‘Like Medieval Times’: Finnish Politician Prosecuted For Biblical Views Reacts to ‘Crazy’ Trial, Issues Warning

A Finnish politician who recently faced her second trial for sharing her biblical views on sexuality described her legal nightmare as “absurd,” “crazy,” and akin to “medieval times.”

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“It was absurd and it was crazy that I had to defend the biblical truths and my interpretation about the Bible, my faith, and my beliefs in front of the judges,” Dr. Päivi Räsänen, the embattled member of Finland’s parliament, told CBN’s Faithwire of her recently completed trial. “It is like in medieval times.”

Räsänen said the prosecutor gave “false statements” about her writings and comments, claiming Räsänen had “said that some people are inferior to others” — something the politicians said is patently untrue.

“I think that all people are equal,” Räsänen said. “We all are sinners; we all are … in need of grace, what Jesus has given, but the prosecutor was very stubborn with these arguments, even though the district court had already said that they didn’t find such statements in my writings or in my pamphlet.”

She added, “But the prosecutor said that it is not important if it is true or not, but if the interpretation is insulting, then it is criminal.”

Räsänen explained why she believes the entire ordeal is truly “dangerous,” explaining why the government’s role in defining truth and morality is so concerning.

“It is not a court that should decide what is the right interpretation of the Bible and what is not,” she said. “Because I think that this kind of interpretation of discussions … it is not the court who starts to teach about the Bible or discuss what is the right interpretation of the Bible.”

Prosecutors also reportedly argued there are many Protestant churches that accept gay marriage and same-sex relationships, thus underscoring Räsänen’s views.

As CBN’s Faithwire has reported, Räsänen’s plight began June 17, 2019, when she tweeted the text of Romans 1:24-27, which condemns homosexuality as sinful. She was alarmed over a decision by her denomination, the Evangelical Lutheran Church, to support an LGBTQ Pride event, so she responded by sharing Scripture on her X account, sparking a criminal complaint.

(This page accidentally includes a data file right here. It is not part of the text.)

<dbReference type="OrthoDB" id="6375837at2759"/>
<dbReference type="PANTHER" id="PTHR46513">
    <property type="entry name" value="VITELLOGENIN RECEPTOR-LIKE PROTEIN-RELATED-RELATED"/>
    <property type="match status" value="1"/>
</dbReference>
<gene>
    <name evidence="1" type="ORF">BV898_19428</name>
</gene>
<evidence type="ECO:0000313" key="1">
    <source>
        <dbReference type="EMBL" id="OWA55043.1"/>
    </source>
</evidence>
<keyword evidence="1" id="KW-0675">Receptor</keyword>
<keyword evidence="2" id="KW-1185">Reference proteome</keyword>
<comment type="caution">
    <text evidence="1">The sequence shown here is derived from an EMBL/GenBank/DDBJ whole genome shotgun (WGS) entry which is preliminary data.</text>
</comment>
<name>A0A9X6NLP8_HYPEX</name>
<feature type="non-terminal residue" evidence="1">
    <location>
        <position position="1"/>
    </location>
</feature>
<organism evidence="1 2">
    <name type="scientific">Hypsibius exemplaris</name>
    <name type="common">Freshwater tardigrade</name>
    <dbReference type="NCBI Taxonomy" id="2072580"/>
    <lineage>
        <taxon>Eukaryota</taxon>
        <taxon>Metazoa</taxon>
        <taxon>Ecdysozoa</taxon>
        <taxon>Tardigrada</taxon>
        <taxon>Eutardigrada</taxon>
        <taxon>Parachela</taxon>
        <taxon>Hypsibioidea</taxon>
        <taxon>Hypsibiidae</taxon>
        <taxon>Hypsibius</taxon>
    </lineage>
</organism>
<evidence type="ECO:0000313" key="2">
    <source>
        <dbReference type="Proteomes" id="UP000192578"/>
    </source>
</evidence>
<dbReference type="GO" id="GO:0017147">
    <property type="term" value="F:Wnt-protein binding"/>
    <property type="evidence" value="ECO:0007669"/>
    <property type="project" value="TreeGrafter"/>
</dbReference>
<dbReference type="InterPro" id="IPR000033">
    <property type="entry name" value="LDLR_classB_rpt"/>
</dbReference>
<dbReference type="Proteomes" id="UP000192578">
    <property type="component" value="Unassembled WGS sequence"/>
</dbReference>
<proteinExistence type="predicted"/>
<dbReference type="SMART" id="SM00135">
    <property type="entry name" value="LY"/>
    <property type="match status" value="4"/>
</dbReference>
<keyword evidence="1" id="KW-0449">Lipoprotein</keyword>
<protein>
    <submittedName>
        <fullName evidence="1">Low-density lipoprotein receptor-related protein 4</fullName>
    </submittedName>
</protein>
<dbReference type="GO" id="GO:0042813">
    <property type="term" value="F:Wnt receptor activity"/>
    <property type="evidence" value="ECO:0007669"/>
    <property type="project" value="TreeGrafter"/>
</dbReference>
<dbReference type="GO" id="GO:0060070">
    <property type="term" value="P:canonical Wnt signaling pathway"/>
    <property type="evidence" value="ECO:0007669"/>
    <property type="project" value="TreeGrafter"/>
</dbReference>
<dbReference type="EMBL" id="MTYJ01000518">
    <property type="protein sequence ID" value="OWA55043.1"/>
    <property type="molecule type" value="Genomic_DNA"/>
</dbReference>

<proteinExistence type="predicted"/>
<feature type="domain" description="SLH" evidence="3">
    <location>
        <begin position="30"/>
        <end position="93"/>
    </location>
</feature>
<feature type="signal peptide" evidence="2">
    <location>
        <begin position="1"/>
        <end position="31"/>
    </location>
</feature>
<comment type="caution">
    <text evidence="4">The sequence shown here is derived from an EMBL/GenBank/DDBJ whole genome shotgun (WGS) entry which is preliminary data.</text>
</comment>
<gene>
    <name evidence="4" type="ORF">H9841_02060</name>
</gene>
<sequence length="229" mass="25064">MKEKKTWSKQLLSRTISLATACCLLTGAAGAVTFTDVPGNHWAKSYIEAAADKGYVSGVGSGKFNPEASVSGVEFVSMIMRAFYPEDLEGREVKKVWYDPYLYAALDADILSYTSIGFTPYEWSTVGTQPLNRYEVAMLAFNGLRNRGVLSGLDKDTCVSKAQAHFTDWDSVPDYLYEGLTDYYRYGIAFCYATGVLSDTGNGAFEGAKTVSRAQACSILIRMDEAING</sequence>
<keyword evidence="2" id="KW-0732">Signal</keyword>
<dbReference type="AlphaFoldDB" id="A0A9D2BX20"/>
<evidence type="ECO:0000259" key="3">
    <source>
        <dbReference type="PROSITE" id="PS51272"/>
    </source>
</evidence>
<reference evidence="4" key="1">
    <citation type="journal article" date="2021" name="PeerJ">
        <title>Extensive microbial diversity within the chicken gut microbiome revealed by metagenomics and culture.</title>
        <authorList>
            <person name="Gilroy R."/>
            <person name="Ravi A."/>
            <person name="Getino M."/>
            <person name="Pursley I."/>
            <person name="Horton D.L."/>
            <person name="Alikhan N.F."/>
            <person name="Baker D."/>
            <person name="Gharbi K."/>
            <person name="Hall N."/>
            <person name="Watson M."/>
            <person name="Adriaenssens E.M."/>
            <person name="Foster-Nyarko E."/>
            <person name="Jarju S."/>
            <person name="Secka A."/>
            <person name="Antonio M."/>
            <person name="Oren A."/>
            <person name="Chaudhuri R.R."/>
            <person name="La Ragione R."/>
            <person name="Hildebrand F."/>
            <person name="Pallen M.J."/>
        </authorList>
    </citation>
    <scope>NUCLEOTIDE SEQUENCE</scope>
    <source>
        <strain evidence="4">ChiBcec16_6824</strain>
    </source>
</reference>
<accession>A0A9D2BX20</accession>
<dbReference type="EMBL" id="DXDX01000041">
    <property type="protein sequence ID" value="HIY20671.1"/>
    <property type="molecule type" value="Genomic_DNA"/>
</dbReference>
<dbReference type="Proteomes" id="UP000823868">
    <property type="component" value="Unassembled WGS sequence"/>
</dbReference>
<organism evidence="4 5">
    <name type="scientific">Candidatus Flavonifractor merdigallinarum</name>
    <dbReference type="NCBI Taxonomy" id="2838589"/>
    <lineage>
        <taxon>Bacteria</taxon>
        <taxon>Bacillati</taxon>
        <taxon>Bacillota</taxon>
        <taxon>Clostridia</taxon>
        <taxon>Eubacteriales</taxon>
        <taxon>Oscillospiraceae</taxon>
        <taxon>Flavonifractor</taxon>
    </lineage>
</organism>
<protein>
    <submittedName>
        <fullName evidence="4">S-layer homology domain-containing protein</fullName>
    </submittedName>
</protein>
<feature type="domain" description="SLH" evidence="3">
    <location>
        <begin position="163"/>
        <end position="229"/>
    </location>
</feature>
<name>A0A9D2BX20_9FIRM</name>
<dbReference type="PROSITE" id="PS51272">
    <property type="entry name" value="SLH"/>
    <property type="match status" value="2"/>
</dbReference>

Then, a pamphlet detailing biblical views on sexuality she wrote nearly 20 years ago and a radio interview also landed her in legal hot water, culminating in a trial last year. She was acquitted in the first legal battle before the prosecutor appealed and she ended up back in court again in the most recent legal debacle.

In the latest trial, Räsänen said the prosecutor argued she’s allowed to “believe in her mind whatever about the Bible, but it is illegal to express it outwardly.”

A verdict is expected by the end of November.

“The maximum punishment would be two years of jail, but the prosecutor is demanding a heavy fine — the heaviest fine that we have in our law,” Räsänen said. “The most dangerous consequence of this case [is the] censorship … because then it would have some big consequences to our freedoms.”

The politician, Finland’s former minister of the interior, the leader responsible for overseeing the very police who came to interrogate her, said the most shocking part of the court case was being labeled as hateful.

“Of course, it was very painful to be accused [of] hate speech — of hatred against some people, because I think that these opinions, these views, they do not rise from hatred, but from love,” Räsänen said. “They are something that is … from what is classical Christianity, what is taught in classical Christianity about humanity and sexuality.”

Räsänen believes the Bible is on trial in Finland, despite the fact the nation has freedom of faith and speech enshrined in its constitution.

If she loses, she believes, it could reverberate throughout Finnish culture.

“It would start the time of persecution of Christians in Finland, if I would be convicted,” Räsänen said. “Many lawyers agree with me, and then it would have … ramifications to other European countries.”

As Räsänen awaits her verdict, she encouraged Christians to see her plight as an inspiration to stand up and share their views.

“I pray that this would wake up Christians to be courageous, to be open about their faiths and worship,” she said. “[I hope] it would also encourage people to read the Bible, and, so I, I pray for awakening of our society.”

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